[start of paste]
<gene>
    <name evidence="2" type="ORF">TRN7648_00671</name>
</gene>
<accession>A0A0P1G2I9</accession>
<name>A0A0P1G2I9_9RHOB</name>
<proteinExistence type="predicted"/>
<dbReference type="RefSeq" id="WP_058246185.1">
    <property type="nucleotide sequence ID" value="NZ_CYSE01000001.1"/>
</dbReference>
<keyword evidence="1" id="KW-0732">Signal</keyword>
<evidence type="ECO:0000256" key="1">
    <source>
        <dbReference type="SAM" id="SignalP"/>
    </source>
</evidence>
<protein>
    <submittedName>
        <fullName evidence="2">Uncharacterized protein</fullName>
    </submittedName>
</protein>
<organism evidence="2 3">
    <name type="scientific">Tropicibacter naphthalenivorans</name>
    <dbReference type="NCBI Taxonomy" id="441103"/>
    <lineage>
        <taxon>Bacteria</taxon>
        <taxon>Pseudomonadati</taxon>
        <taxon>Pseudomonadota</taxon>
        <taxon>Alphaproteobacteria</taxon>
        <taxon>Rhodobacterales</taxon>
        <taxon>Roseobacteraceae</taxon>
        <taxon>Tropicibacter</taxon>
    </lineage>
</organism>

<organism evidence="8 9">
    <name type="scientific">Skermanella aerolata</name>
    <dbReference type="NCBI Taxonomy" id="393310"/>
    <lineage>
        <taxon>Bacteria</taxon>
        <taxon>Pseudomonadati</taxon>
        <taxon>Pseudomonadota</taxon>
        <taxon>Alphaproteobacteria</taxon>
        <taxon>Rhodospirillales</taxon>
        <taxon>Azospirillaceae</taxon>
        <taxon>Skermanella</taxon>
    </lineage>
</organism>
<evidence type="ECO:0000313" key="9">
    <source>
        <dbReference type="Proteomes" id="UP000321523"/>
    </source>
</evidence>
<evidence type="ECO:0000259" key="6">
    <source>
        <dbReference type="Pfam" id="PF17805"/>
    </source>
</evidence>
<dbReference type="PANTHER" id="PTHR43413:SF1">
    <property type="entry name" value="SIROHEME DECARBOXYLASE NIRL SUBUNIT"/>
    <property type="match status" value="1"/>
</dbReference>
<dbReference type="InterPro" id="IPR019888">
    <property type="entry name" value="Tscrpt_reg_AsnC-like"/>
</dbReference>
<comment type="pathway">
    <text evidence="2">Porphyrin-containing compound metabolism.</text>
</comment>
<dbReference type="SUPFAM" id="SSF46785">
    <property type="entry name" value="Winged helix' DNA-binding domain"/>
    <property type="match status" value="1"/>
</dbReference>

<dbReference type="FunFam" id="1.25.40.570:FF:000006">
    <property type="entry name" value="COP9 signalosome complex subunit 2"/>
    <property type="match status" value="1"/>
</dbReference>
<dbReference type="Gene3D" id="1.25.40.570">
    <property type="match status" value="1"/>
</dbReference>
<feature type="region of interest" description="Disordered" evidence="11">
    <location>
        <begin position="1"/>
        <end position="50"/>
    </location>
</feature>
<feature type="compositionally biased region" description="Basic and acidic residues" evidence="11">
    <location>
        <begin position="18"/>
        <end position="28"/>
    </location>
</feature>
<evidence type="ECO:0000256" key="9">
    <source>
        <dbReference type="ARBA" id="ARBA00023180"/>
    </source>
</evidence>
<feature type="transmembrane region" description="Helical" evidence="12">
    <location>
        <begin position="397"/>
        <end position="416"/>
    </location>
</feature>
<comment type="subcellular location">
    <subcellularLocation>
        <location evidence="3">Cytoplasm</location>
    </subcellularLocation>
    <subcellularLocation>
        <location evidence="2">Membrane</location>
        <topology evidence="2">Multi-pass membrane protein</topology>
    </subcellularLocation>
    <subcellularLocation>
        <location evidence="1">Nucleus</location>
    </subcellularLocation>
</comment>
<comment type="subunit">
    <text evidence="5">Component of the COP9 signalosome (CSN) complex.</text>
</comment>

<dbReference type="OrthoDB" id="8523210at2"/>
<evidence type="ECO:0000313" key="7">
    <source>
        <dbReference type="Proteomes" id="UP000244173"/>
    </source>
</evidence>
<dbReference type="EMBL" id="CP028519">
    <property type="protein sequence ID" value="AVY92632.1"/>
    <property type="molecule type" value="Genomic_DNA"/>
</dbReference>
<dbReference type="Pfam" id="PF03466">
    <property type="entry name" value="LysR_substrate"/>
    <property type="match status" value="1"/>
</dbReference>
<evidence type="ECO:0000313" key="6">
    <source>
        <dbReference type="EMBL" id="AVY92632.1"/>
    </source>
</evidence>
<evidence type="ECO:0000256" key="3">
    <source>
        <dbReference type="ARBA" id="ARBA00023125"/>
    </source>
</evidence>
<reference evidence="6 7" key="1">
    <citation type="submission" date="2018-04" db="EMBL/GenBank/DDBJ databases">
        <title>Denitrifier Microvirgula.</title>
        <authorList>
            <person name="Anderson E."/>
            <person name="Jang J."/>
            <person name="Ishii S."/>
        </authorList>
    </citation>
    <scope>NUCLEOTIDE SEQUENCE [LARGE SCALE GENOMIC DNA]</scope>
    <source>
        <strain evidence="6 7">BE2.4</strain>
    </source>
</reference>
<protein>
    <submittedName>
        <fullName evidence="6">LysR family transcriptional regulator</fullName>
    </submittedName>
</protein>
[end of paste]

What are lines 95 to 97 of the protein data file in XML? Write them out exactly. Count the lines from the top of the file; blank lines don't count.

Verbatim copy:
<feature type="transmembrane region" description="Helical" evidence="12">
    <location>
        <begin position="397"/>